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Pick The Best Business Model For Your Startup

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Crazy ideas become startups. Not quite. Some cofounders forget that startups are businesses while enthralled by their know-how ideas. Business is about profit. You will only survive the competition and win investments.

In startup development, you should answer the main question: how will my business make money? Your startup’s business model is the best answer.

In this article, I’ll discuss the most popular business models for startups and how to choose one that will succeed. Let’s begin!

Business Models—What Are They?

Is the Business Model just what users will pay for? The business model is complex and requires many answers. Business models answer these questions:

Your customers? And why?
Your products are sold where?
What’s the customer’s price?
The business model shows how your product/services and customers relate.

Business models matter. Some business giants we think are great products are just innovative business models.

Amazon is the largest online retailer without a storefront. Starbucks charges more for regular coffee.

4 Questions To Select Startup Business Model

As mentioned, a business model is not just about “how much my product/service will cost”? The right startup business model answers why your startup exists. Ask yourself:

My client?
My business domain?
How does my company differ from others?
What do I offer customers?

Before developing and seeking funding, answer these questions.

 

Is Iteration Possible for Startup Business Models?

Startup development’s main business model rule is to change what doesn’t work. Business models can change throughout the business cycle.

Sometimes you can replace the model. Change is usually partial. If users rarely use annual or 6-month subscriptions, cancel them.

Tip: Startup business models can change, but not drastically. Switching to annual payments is risky if your startup uses the ads business model.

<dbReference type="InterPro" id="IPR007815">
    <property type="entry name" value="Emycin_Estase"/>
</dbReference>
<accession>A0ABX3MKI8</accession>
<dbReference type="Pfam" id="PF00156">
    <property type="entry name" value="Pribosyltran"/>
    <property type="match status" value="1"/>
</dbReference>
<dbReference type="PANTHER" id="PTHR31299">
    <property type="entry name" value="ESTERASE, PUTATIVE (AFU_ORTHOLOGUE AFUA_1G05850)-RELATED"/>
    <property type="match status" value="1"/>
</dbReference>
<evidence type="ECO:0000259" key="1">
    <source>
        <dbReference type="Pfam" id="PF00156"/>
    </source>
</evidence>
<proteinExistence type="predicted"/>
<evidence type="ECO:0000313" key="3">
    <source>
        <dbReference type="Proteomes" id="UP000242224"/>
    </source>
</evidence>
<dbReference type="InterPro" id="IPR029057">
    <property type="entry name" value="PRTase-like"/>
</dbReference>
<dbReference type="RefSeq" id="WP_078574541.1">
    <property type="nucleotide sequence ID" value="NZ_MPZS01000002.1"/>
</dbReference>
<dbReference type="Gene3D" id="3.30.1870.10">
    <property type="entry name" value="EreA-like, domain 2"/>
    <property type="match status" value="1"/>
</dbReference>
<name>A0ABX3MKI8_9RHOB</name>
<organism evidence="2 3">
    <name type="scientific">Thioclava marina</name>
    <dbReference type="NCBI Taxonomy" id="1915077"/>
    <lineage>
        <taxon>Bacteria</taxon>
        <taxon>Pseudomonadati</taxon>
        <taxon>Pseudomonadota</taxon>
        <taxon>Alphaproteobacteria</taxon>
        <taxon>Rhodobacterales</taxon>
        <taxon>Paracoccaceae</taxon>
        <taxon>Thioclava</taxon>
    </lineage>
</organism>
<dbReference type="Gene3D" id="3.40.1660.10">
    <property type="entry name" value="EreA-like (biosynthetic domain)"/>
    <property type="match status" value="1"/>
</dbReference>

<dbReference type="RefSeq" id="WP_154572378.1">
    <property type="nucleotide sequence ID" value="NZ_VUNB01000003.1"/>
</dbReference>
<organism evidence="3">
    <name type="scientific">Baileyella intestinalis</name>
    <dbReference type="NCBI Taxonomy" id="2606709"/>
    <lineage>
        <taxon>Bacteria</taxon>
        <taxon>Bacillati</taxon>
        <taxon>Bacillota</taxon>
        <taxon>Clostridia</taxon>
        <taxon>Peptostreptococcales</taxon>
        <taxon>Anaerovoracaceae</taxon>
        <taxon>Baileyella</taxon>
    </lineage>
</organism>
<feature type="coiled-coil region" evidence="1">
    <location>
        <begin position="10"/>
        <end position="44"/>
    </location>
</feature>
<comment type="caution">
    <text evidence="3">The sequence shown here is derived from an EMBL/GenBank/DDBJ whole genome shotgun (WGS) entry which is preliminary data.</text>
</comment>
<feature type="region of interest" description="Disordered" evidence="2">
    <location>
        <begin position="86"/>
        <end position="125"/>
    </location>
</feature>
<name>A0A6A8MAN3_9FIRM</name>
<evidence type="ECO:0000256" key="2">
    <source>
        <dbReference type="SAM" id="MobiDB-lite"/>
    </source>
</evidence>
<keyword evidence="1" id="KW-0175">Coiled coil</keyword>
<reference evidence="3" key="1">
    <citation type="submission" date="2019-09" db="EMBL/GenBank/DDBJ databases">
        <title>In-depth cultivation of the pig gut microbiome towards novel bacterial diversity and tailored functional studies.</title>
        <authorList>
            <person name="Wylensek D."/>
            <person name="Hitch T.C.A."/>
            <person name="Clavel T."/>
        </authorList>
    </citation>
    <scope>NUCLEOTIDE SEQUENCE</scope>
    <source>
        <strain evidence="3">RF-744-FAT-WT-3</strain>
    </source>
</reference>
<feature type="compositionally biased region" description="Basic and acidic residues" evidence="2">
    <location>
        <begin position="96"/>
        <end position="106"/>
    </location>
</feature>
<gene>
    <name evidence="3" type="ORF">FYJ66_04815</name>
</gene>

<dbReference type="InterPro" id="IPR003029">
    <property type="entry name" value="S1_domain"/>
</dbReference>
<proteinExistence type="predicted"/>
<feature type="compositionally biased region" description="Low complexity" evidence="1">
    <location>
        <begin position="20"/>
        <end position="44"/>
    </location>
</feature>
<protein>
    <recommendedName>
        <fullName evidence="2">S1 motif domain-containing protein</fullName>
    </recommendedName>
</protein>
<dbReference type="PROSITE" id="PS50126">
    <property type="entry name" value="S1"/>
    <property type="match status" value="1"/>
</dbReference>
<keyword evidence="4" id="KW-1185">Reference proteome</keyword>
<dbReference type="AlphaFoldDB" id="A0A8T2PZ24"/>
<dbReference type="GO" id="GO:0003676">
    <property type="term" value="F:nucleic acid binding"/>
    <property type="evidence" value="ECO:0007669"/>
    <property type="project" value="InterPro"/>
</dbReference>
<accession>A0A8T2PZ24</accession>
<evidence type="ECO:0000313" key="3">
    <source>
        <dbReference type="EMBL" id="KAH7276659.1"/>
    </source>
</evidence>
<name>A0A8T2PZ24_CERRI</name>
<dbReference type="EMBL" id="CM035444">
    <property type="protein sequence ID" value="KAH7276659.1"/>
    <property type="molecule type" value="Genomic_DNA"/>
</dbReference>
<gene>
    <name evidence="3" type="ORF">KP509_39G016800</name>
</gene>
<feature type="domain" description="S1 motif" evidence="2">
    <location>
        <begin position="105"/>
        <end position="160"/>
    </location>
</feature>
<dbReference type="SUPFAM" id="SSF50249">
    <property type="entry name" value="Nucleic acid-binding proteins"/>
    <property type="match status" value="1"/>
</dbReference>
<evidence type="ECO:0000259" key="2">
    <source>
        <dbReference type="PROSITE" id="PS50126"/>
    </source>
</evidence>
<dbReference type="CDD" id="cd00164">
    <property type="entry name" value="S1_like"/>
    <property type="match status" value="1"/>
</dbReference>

4 Ways to Pick a Startup Business Model

Product managers help startups find business models. I always follow this 4-step algorithm.

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Step 1: Whose Problem?

First, identify your final customer:

Entrepreneurial B2B (Business to Business). You work for the same company. Software development, web design, and outsourcing companies are B2B models.
Slack, Plai, Microsoft Teams.

B2C (Business to Customer)—selling to consumers. Online shops sell products, mobile apps, and games for daily use.
Netflix, Hulu, Dollar Shave Club.

C2C platforms allow customers to trade goods and services. Peers compete for economic gain on such platforms. “Sharing economy” describes this model. Uber, eBay, Horizon.

Step 2. Assess Competitors

Know your competition before making a market niche statement. Look at the niche’s top game setters:

Targeting whom?
How do they monetize?
Value added?

Step 3. Lean Canvas Business Model

Canvas organizes your business elements. The template has nine blocks, each for a business process direction:

Problem—what’s each user segment’s issue?
Who are you serving? Your biggest client?
What’s your value proposition? What do you offer clients?
Communication routes. Consumer communication—how? How do you convey value?
Client relations. Consumer interaction: how? Personal manager or directly? Or self-service?
Income sources. Customer pays what? What is your project’s monetization strategy?